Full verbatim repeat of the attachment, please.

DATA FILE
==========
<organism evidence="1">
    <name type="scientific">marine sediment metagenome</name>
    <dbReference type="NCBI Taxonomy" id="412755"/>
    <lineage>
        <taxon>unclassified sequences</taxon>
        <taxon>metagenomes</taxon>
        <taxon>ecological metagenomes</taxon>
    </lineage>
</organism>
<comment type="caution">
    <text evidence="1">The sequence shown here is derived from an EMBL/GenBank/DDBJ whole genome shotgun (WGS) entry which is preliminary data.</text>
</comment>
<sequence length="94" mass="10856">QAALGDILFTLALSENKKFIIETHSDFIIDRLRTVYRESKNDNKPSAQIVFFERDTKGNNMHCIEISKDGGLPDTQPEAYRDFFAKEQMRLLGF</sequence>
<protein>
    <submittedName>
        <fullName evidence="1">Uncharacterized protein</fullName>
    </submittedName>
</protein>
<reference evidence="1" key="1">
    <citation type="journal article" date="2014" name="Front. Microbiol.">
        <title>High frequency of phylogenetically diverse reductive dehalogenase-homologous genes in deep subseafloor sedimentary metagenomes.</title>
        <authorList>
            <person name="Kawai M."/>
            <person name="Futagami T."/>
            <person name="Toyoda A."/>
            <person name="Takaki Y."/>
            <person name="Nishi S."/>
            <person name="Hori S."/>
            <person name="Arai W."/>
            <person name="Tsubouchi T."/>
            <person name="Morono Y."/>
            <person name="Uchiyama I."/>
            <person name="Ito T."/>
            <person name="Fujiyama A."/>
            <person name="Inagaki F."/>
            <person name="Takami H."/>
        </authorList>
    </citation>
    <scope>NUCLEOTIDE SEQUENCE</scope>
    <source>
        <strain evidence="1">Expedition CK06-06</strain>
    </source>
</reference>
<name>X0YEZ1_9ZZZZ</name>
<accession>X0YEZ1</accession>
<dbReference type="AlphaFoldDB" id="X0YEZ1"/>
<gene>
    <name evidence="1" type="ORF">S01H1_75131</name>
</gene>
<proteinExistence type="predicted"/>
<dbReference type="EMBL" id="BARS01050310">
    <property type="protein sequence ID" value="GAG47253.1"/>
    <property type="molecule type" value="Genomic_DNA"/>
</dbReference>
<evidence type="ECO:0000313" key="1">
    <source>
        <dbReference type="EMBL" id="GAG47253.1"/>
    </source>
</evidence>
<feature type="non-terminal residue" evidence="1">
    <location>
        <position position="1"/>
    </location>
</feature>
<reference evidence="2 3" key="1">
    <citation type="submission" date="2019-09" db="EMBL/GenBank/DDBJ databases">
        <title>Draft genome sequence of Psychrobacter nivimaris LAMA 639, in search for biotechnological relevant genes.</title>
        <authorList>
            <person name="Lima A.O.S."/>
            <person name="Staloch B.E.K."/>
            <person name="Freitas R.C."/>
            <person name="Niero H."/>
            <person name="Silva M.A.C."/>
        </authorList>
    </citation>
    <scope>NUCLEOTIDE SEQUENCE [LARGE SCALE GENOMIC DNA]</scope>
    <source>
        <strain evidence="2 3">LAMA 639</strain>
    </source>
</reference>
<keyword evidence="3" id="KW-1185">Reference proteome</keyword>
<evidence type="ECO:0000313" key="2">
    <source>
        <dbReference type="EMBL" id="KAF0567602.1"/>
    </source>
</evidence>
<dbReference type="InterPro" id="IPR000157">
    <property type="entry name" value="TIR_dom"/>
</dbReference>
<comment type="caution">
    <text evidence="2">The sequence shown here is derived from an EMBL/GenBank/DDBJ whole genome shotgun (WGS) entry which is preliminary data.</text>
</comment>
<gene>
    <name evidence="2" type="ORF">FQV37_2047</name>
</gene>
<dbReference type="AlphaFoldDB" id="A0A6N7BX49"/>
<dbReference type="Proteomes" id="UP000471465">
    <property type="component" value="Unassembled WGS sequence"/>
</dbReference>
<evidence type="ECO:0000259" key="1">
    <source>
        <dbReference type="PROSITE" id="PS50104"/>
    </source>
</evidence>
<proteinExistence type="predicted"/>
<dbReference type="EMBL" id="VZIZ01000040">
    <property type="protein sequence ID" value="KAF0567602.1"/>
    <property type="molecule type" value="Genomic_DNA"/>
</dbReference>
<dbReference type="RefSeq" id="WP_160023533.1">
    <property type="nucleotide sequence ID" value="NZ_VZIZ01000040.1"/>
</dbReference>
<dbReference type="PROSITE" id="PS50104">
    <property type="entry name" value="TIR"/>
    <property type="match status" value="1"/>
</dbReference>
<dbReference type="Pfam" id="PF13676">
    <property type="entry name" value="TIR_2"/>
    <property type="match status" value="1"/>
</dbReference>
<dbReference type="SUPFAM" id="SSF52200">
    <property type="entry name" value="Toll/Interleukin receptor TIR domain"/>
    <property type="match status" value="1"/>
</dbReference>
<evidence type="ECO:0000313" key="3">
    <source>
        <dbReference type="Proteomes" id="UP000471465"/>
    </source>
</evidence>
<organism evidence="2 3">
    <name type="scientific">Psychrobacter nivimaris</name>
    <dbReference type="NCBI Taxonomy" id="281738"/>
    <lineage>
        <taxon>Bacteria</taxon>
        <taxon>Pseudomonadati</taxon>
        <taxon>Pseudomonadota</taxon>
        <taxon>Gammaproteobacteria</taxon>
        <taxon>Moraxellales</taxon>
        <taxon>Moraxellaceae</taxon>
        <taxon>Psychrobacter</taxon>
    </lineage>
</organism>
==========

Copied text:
<organism evidence="1">
    <name type="scientific">marine sediment metagenome</name>
    <dbReference type="NCBI Taxonomy" id="412755"/>
    <lineage>
        <taxon>unclassified sequences</taxon>
        <taxon>metagenomes</taxon>
        <taxon>ecological metagenomes</taxon>
    </lineage>
</organism>
<comment type="caution">
    <text evidence="1">The sequence shown here is derived from an EMBL/GenBank/DDBJ whole genome shotgun (WGS) entry which is preliminary data.</text>
</comment>
<sequence length="94" mass="10856">QAALGDILFTLALSENKKFIIETHSDFIIDRLRTVYRESKNDNKPSAQIVFFERDTKGNNMHCIEISKDGGLPDTQPEAYRDFFAKEQMRLLGF</sequence>
<protein>
    <submittedName>
        <fullName evidence="1">Uncharacterized protein</fullName>
    </submittedName>
</protein>
<reference evidence="1" key="1">
    <citation type="journal article" date="2014" name="Front. Microbiol.">
        <title>High frequency of phylogenetically diverse reductive dehalogenase-homologous genes in deep subseafloor sedimentary metagenomes.</title>
        <authorList>
            <person name="Kawai M."/>
            <person name="Futagami T."/>
            <person name="Toyoda A."/>
            <person name="Takaki Y."/>
            <person name="Nishi S."/>
            <person name="Hori S."/>
            <person name="Arai W."/>
            <person name="Tsubouchi T."/>
            <person name="Morono Y."/>
            <person name="Uchiyama I."/>
            <person name="Ito T."/>
            <person name="Fujiyama A."/>
            <person name="Inagaki F."/>
            <person name="Takami H."/>
        </authorList>
    </citation>
    <scope>NUCLEOTIDE SEQUENCE</scope>
    <source>
        <strain evidence="1">Expedition CK06-06</strain>
    </source>
</reference>
<name>X0YEZ1_9ZZZZ</name>
<accession>X0YEZ1</accession>
<dbReference type="AlphaFoldDB" id="X0YEZ1"/>
<gene>
    <name evidence="1" type="ORF">S01H1_75131</name>
</gene>
<proteinExistence type="predicted"/>
<dbReference type="EMBL" id="BARS01050310">
    <property type="protein sequence ID" value="GAG47253.1"/>
    <property type="molecule type" value="Genomic_DNA"/>
</dbReference>
<evidence type="ECO:0000313" key="1">
    <source>
        <dbReference type="EMBL" id="GAG47253.1"/>
    </source>
</evidence>
<feature type="non-terminal residue" evidence="1">
    <location>
        <position position="1"/>
    </location>
</feature>
<reference evidence="2 3" key="1">
    <citation type="submission" date="2019-09" db="EMBL/GenBank/DDBJ databases">
        <title>Draft genome sequence of Psychrobacter nivimaris LAMA 639, in search for biotechnological relevant genes.</title>
        <authorList>
            <person name="Lima A.O.S."/>
            <person name="Staloch B.E.K."/>
            <person name="Freitas R.C."/>
            <person name="Niero H."/>
            <person name="Silva M.A.C."/>
        </authorList>
    </citation>
    <scope>NUCLEOTIDE SEQUENCE [LARGE SCALE GENOMIC DNA]</scope>
    <source>
        <strain evidence="2 3">LAMA 639</strain>
    </source>
</reference>
<keyword evidence="3" id="KW-1185">Reference proteome</keyword>
<evidence type="ECO:0000313" key="2">
    <source>
        <dbReference type="EMBL" id="KAF0567602.1"/>
    </source>
</evidence>
<dbReference type="InterPro" id="IPR000157">
    <property type="entry name" value="TIR_dom"/>
</dbReference>
<comment type="caution">
    <text evidence="2">The sequence shown here is derived from an EMBL/GenBank/DDBJ whole genome shotgun (WGS) entry which is preliminary data.</text>
</comment>
<gene>
    <name evidence="2" type="ORF">FQV37_2047</name>
</gene>
<dbReference type="AlphaFoldDB" id="A0A6N7BX49"/>
<dbReference type="Proteomes" id="UP000471465">
    <property type="component" value="Unassembled WGS sequence"/>
</dbReference>
<evidence type="ECO:0000259" key="1">
    <source>
        <dbReference type="PROSITE" id="PS50104"/>
    </source>
</evidence>
<proteinExistence type="predicted"/>
<dbReference type="EMBL" id="VZIZ01000040">
    <property type="protein sequence ID" value="KAF0567602.1"/>
    <property type="molecule type" value="Genomic_DNA"/>
</dbReference>
<dbReference type="RefSeq" id="WP_160023533.1">
    <property type="nucleotide sequence ID" value="NZ_VZIZ01000040.1"/>
</dbReference>
<dbReference type="PROSITE" id="PS50104">
    <property type="entry name" value="TIR"/>
    <property type="match status" value="1"/>
</dbReference>
<dbReference type="Pfam" id="PF13676">
    <property type="entry name" value="TIR_2"/>
    <property type="match status" value="1"/>
</dbReference>
<dbReference type="SUPFAM" id="SSF52200">
    <property type="entry name" value="Toll/Interleukin receptor TIR domain"/>
    <property type="match status" value="1"/>
</dbReference>
<evidence type="ECO:0000313" key="3">
    <source>
        <dbReference type="Proteomes" id="UP000471465"/>
    </source>
</evidence>
<organism evidence="2 3">
    <name type="scientific">Psychrobacter nivimaris</name>
    <dbReference type="NCBI Taxonomy" id="281738"/>
    <lineage>
        <taxon>Bacteria</taxon>
        <taxon>Pseudomonadati</taxon>
        <taxon>Pseudomonadota</taxon>
        <taxon>Gammaproteobacteria</taxon>
        <taxon>Moraxellales</taxon>
        <taxon>Moraxellaceae</taxon>
        <taxon>Psychrobacter</taxon>
    </lineage>
</organism>